When I was first asked, in all seriousness, to apologize for the Crusades, I looked rather blank. I have not the slightest idea whether any of my ancestors were involved and feel no sense of personal responsibility for them. When asked to apologize for (unproven) allegations of abuse by religious sisters in another country, I pointed out that (a) I’m a nun, not a religious sister, (b) I’m English and (c) I wasn’t even born when the alleged events took place so doubted whether my responsibility were any greater than my interlocutor’s, who was at least a citizen of the country in question and an adult when the alleged abuse took place. It didn’t go down well. I was accused of tying to wriggle out of responsibility. In fact, I was trying to get at the truth. What is the degree of responsibility individuals have, as members of the Church, especially for events in the past? Is it different in kind from the responsibility we have as citizens for whatever our country may have done in the past? Is there a cut-off point, an unwritten statute of limitations, as it were, or is resentment distorting reality?

I have no answer to those questions. What principally concerns me is working out how to satisfy the demands of truth and charity when faced with the consequences of what I’d call lazy but commonplace thinking. In the end, what people think the Church is is almost as important as what the Church actually is, and we who belong to her must do the best we can to reflect the mind of Christ in any and every situation. Perhaps, deep down, I resent that a little, but it is the reality I know I must try to live. Q.E.D.?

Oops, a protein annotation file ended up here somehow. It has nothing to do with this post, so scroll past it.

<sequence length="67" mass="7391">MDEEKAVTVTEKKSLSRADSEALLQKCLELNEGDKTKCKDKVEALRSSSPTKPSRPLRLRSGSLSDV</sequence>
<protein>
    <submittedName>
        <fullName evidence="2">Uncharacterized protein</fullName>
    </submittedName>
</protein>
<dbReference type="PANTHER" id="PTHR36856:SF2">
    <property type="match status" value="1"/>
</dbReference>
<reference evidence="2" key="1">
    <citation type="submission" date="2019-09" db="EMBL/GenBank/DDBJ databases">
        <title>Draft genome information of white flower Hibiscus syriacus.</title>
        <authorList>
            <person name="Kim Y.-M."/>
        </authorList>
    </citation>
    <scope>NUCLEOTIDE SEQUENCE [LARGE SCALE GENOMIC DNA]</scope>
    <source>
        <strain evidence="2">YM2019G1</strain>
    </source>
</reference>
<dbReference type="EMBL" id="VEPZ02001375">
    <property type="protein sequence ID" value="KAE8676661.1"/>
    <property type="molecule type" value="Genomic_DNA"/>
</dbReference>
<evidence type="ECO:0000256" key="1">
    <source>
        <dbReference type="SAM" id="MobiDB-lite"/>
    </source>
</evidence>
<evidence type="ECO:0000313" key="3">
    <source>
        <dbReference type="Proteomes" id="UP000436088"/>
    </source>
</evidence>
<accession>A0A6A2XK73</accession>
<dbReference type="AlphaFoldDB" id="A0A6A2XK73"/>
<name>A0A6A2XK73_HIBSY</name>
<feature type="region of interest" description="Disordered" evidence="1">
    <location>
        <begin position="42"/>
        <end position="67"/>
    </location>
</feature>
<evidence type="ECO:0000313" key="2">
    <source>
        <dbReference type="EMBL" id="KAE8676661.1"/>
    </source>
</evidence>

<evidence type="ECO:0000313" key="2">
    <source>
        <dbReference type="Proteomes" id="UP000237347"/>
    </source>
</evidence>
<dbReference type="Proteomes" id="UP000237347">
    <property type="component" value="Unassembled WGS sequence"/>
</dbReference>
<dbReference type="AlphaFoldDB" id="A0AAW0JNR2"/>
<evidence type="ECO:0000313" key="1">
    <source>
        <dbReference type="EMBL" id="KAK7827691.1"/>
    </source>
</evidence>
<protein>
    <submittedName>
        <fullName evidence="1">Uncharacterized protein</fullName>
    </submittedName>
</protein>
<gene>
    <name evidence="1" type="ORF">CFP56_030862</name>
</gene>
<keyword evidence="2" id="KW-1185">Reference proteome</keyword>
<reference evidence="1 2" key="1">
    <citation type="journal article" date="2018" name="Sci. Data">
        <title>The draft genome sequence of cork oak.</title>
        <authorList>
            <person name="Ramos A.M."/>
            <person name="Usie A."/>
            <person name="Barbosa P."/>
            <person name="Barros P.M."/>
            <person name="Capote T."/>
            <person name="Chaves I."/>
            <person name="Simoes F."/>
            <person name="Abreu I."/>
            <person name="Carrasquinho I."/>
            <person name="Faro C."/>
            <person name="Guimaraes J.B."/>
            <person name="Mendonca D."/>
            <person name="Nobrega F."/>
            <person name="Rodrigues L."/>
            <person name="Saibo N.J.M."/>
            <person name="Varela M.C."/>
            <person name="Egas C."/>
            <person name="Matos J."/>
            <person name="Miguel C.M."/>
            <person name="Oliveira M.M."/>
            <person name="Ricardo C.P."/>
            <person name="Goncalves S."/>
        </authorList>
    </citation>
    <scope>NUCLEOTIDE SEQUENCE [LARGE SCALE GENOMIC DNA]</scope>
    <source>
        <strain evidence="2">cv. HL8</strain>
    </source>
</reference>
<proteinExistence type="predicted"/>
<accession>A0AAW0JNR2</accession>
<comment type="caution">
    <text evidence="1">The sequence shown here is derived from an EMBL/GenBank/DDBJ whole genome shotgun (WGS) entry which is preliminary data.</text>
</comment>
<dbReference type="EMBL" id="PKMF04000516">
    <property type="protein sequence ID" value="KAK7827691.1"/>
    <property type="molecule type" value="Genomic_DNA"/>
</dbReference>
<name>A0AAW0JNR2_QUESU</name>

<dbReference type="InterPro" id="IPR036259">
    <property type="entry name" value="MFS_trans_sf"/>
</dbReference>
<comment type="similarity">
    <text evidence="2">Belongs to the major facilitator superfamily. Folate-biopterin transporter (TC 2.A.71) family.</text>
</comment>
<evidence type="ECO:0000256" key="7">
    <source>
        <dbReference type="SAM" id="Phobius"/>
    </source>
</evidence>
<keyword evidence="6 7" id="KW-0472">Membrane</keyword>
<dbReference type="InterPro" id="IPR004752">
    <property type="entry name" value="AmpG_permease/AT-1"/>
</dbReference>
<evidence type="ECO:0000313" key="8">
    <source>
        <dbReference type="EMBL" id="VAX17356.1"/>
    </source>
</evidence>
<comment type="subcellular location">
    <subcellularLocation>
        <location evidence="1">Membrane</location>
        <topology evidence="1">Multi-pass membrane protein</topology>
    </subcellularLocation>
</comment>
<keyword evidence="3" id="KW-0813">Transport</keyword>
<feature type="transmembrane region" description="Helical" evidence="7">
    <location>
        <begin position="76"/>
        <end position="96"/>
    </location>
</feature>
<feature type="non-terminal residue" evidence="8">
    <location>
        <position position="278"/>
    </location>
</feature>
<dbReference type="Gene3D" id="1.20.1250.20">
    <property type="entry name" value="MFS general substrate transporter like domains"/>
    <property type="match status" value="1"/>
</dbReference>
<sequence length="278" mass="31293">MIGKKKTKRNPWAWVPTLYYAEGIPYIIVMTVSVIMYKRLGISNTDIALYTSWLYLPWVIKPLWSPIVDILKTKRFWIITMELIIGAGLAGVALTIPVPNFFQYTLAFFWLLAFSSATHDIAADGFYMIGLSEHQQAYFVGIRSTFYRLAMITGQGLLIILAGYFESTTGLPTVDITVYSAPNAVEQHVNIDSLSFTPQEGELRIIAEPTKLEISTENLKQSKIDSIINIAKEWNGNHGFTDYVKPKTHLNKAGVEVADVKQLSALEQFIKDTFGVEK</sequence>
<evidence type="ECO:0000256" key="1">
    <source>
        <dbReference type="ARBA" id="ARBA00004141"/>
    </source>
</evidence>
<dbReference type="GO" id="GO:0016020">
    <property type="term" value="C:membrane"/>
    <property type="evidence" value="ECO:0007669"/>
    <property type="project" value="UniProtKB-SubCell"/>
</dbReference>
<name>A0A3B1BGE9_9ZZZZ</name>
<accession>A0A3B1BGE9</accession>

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16 thoughts on “The Church: Resentment and Reality”

  1. Yes, it’s really complicated isn’t it? I can remember being on holiday with a Scottish lady who thought that I should feel guilty about the Highland clearances.
    This might sound a bit simplistic but it helps me, even though living it sometimes feels impossible. “Everyone is my brother and sister” As the person who first said it to me commented, “It is that simple and that difficult.”